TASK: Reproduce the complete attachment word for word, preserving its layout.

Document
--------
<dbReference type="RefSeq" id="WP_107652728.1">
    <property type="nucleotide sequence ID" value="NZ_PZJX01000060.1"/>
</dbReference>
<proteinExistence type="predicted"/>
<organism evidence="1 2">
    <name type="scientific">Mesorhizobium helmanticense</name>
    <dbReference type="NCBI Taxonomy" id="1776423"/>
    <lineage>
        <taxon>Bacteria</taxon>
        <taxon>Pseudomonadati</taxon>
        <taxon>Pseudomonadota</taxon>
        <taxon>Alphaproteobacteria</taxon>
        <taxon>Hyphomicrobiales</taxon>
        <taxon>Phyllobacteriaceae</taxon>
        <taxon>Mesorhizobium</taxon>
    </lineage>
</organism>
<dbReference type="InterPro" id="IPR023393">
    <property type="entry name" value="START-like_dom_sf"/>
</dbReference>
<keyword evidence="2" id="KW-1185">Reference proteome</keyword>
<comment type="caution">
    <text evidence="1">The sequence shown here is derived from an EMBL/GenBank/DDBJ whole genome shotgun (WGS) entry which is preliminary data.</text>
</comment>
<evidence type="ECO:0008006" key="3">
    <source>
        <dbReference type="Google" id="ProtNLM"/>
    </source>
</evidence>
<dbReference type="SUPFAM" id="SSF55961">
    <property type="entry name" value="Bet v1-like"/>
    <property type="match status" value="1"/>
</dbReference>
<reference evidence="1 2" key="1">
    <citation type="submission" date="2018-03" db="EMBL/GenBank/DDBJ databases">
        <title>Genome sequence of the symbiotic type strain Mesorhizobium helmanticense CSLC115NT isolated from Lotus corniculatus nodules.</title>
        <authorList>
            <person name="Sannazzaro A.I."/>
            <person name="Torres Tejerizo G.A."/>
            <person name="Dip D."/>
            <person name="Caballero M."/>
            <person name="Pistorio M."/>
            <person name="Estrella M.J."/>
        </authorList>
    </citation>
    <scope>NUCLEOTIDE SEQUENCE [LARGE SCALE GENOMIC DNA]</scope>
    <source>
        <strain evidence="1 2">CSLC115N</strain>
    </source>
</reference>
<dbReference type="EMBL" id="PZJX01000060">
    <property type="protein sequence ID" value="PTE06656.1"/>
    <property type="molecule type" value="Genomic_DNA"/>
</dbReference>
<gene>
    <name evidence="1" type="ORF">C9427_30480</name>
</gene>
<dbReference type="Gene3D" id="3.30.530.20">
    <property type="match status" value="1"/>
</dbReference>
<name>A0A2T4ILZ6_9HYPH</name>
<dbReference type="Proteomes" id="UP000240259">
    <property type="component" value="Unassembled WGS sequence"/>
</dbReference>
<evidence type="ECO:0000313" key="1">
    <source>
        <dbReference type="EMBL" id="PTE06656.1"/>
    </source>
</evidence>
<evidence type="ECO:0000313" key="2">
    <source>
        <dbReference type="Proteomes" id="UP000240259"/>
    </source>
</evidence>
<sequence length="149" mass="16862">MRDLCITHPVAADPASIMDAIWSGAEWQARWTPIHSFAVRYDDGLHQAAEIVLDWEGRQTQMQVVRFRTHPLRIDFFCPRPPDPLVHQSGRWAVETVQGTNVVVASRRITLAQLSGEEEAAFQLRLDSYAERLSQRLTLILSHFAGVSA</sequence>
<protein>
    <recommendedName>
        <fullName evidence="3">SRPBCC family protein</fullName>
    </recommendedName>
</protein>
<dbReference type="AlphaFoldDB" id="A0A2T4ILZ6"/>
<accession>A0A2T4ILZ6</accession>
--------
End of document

<dbReference type="RefSeq" id="WP_107652728.1">
    <property type="nucleotide sequence ID" value="NZ_PZJX01000060.1"/>
</dbReference>
<proteinExistence type="predicted"/>
<organism evidence="1 2">
    <name type="scientific">Mesorhizobium helmanticense</name>
    <dbReference type="NCBI Taxonomy" id="1776423"/>
    <lineage>
        <taxon>Bacteria</taxon>
        <taxon>Pseudomonadati</taxon>
        <taxon>Pseudomonadota</taxon>
        <taxon>Alphaproteobacteria</taxon>
        <taxon>Hyphomicrobiales</taxon>
        <taxon>Phyllobacteriaceae</taxon>
        <taxon>Mesorhizobium</taxon>
    </lineage>
</organism>
<dbReference type="InterPro" id="IPR023393">
    <property type="entry name" value="START-like_dom_sf"/>
</dbReference>
<keyword evidence="2" id="KW-1185">Reference proteome</keyword>
<comment type="caution">
    <text evidence="1">The sequence shown here is derived from an EMBL/GenBank/DDBJ whole genome shotgun (WGS) entry which is preliminary data.</text>
</comment>
<evidence type="ECO:0008006" key="3">
    <source>
        <dbReference type="Google" id="ProtNLM"/>
    </source>
</evidence>
<dbReference type="SUPFAM" id="SSF55961">
    <property type="entry name" value="Bet v1-like"/>
    <property type="match status" value="1"/>
</dbReference>
<reference evidence="1 2" key="1">
    <citation type="submission" date="2018-03" db="EMBL/GenBank/DDBJ databases">
        <title>Genome sequence of the symbiotic type strain Mesorhizobium helmanticense CSLC115NT isolated from Lotus corniculatus nodules.</title>
        <authorList>
            <person name="Sannazzaro A.I."/>
            <person name="Torres Tejerizo G.A."/>
            <person name="Dip D."/>
            <person name="Caballero M."/>
            <person name="Pistorio M."/>
            <person name="Estrella M.J."/>
        </authorList>
    </citation>
    <scope>NUCLEOTIDE SEQUENCE [LARGE SCALE GENOMIC DNA]</scope>
    <source>
        <strain evidence="1 2">CSLC115N</strain>
    </source>
</reference>
<dbReference type="EMBL" id="PZJX01000060">
    <property type="protein sequence ID" value="PTE06656.1"/>
    <property type="molecule type" value="Genomic_DNA"/>
</dbReference>
<gene>
    <name evidence="1" type="ORF">C9427_30480</name>
</gene>
<dbReference type="Gene3D" id="3.30.530.20">
    <property type="match status" value="1"/>
</dbReference>
<name>A0A2T4ILZ6_9HYPH</name>
<dbReference type="Proteomes" id="UP000240259">
    <property type="component" value="Unassembled WGS sequence"/>
</dbReference>
<evidence type="ECO:0000313" key="1">
    <source>
        <dbReference type="EMBL" id="PTE06656.1"/>
    </source>
</evidence>
<evidence type="ECO:0000313" key="2">
    <source>
        <dbReference type="Proteomes" id="UP000240259"/>
    </source>
</evidence>
<sequence length="149" mass="16862">MRDLCITHPVAADPASIMDAIWSGAEWQARWTPIHSFAVRYDDGLHQAAEIVLDWEGRQTQMQVVRFRTHPLRIDFFCPRPPDPLVHQSGRWAVETVQGTNVVVASRRITLAQLSGEEEAAFQLRLDSYAERLSQRLTLILSHFAGVSA</sequence>
<protein>
    <recommendedName>
        <fullName evidence="3">SRPBCC family protein</fullName>
    </recommendedName>
</protein>
<dbReference type="AlphaFoldDB" id="A0A2T4ILZ6"/>
<accession>A0A2T4ILZ6</accession>